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Planner Spotlight Series- Joana Quintal, Broad Institute of MIT and Harvard

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November 17, 2021
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Reading time: 2 min

This post is part of the HopSkip Planner Spotlight Series where HopSkip spotlight's planners across the industry to bring awareness of how they adapted to COVID-19, communicating and lessons learned and sharing how they are viewing the meetings and events industry in a post-pandemic world. 


 

Name: Joana Quintal

Company Name: The Broad Institute of MIT and Harvard

Job Title: Senior Manager, Broad Special Events

Years of Experience: 8+

How were you able to adapt during COVID-19 when the meeting and events industry got disrupted?
 
The Broad is a unique place for an event planner, in that we mostly coordinate internal-facing events or invite-only, so initially (from March through May 2020) we canceled many events, figuring we’d reschedule for later in the year or restart an annual event the following year. However, as it became more apparent we weren’t returning to the office anytime soon, we started to explore ways to still engage with our community from town halls via Zoom webinar (collecting questions ahead of time and addressing through live Q&A); to creating a portfolio of community engagement virtual events throughout the summer to keep our spontaneous social interactions happening; to exploring virtual event platforms to support symposiums, lectures, and our annual retreat. Our annual company-wide retreat — typically a two-day, fully in-person event with upwards of 30 main stage talks, over 15 breakouts, 250 posters, and social activities — was converted to a four-day, fully virtual event. In previous years we had not offered any sort of live streaming because we wanted everyone to physically come together in the venue. To add even more complication to our event plans, at the same time our team was learning new technology and how to adapt, myself and another teammate were starting maternity leave. Needless to say, my team stepped up, learned new software, managed all the logistics and put on an amazing event that reached over 3,000 of our employees and partners.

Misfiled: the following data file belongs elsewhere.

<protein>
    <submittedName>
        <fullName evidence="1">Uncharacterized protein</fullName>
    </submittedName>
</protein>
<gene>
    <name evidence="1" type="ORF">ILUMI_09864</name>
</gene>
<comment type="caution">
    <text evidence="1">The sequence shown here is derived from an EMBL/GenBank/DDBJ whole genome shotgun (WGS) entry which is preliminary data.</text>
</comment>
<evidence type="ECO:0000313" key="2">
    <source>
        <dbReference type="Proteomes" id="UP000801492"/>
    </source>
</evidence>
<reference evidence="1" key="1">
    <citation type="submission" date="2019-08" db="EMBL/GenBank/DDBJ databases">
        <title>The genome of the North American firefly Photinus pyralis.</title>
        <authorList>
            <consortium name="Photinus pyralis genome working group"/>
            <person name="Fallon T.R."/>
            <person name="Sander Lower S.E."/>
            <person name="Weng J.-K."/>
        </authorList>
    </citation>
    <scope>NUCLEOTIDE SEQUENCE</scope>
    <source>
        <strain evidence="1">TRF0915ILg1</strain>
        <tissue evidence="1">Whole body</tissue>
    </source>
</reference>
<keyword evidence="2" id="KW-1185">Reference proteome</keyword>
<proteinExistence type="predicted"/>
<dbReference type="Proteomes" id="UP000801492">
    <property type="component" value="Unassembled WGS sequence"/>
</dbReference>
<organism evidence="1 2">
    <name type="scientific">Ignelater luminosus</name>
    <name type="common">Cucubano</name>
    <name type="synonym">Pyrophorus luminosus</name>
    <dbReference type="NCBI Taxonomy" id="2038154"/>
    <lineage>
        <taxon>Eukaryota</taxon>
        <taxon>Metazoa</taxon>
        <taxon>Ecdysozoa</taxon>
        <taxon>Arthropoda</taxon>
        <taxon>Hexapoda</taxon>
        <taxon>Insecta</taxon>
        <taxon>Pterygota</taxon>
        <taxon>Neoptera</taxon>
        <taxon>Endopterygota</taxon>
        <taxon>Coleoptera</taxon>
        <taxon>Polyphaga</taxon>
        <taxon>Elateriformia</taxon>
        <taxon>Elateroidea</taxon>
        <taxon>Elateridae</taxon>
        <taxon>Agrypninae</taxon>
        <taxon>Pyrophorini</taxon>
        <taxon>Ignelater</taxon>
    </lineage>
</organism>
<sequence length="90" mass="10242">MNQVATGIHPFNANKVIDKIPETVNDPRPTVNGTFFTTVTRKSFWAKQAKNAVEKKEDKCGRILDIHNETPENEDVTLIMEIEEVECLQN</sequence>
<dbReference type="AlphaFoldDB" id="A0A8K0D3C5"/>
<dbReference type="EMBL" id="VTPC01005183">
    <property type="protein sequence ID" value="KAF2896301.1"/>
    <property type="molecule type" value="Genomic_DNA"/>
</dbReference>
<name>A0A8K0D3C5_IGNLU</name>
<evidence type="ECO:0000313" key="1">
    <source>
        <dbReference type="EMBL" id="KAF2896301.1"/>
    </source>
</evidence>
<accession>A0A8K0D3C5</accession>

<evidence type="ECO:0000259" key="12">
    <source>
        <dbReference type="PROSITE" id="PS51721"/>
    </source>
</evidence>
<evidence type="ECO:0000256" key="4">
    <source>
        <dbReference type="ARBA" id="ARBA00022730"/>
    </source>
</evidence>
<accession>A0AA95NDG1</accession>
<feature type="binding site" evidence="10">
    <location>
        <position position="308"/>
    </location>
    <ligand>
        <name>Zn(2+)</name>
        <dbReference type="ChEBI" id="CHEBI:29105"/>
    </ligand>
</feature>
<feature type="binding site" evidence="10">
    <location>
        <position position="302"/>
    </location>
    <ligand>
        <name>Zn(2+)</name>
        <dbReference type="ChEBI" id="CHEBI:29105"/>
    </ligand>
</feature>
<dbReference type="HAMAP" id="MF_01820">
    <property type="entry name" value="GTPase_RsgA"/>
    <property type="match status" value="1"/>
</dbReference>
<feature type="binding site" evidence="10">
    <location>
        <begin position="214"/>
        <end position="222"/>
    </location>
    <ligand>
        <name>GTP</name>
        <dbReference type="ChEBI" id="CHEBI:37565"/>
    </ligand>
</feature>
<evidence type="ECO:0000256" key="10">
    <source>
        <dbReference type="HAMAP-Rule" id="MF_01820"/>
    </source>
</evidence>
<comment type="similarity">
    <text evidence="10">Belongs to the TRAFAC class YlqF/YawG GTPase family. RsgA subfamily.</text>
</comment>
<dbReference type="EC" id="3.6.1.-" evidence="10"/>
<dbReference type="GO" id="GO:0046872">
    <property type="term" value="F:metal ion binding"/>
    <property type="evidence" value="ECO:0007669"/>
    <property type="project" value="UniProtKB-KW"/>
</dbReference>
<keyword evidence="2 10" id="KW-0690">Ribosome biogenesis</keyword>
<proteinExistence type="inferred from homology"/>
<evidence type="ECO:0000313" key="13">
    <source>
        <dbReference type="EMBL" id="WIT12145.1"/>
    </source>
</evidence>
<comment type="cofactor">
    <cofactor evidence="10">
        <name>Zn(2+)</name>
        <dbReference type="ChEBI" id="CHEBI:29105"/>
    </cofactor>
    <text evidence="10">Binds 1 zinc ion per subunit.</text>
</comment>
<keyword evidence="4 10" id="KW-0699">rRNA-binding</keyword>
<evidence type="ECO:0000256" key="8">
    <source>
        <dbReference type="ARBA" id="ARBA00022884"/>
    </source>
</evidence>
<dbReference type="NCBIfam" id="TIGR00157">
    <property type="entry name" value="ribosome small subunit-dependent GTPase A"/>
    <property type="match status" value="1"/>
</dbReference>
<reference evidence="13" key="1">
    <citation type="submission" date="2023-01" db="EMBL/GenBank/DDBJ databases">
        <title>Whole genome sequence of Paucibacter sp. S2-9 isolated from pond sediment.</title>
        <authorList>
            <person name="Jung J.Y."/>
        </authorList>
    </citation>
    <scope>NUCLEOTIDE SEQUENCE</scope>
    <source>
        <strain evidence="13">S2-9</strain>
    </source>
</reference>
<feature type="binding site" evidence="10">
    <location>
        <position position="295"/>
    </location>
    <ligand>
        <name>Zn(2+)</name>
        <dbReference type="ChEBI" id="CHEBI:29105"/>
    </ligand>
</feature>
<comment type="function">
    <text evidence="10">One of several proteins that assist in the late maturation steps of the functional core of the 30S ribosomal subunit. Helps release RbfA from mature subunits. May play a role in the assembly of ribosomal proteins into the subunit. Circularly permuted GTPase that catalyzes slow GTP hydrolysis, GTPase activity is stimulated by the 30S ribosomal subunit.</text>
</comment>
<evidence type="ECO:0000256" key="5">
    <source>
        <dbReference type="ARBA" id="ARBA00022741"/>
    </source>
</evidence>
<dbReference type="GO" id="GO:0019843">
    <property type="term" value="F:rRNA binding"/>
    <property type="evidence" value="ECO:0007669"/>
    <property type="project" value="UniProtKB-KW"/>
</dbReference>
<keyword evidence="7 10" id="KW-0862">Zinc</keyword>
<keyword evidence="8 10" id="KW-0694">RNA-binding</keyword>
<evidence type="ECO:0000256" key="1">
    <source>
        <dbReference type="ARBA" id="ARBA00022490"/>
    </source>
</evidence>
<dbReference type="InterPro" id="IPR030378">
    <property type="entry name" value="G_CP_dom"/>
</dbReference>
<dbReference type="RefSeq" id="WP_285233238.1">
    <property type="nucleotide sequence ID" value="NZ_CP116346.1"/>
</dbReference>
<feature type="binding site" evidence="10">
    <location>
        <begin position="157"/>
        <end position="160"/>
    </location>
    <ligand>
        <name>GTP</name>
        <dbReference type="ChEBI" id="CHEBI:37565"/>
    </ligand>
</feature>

As a planner, what was the number one thing you learned over the past year?
 
That you can still foster collaboration and conversation at fully virtual events. We’ve taught ourselves new tools and technology platforms that truly helped us maintain the integrity of the event while expanding audiences locally and abroad to make events even more accessible.
 
Is there anything you are changing in your planning process moving forward as a result of the pandemic?
 
Moving forward, I’ll always be thinking about hybrid capabilities and the extent to which an event needs to be “hybrid equal”. There will always be employees or partner members working remotely and managing work/life balance. For an event like our annual retreat, for example, we saw an uptick in attendance because no one had to commute, arrange child or elder care for after hours, or rearrange meeting schedules to attend. Our public lecture series, Science For All Seasons, saw a live audience from countries across the globe. It was exciting to watch the chat box go off with “Hi from Germany”, “Hi from Turkey”, etc., when, previously, we’d have only had around 250 Boston-area people attend live in our auditorium. Now we are connecting with thousands of attendees worldwide.
 

This post is part of the HopSkip Planner Spotlight Series where HopSkip spotlight's planners across the industry to bring awareness of how they adapted to COVID-19, communicating and lessons learned and sharing how they are viewing the meetings and events industry in a post-pandemic world. 

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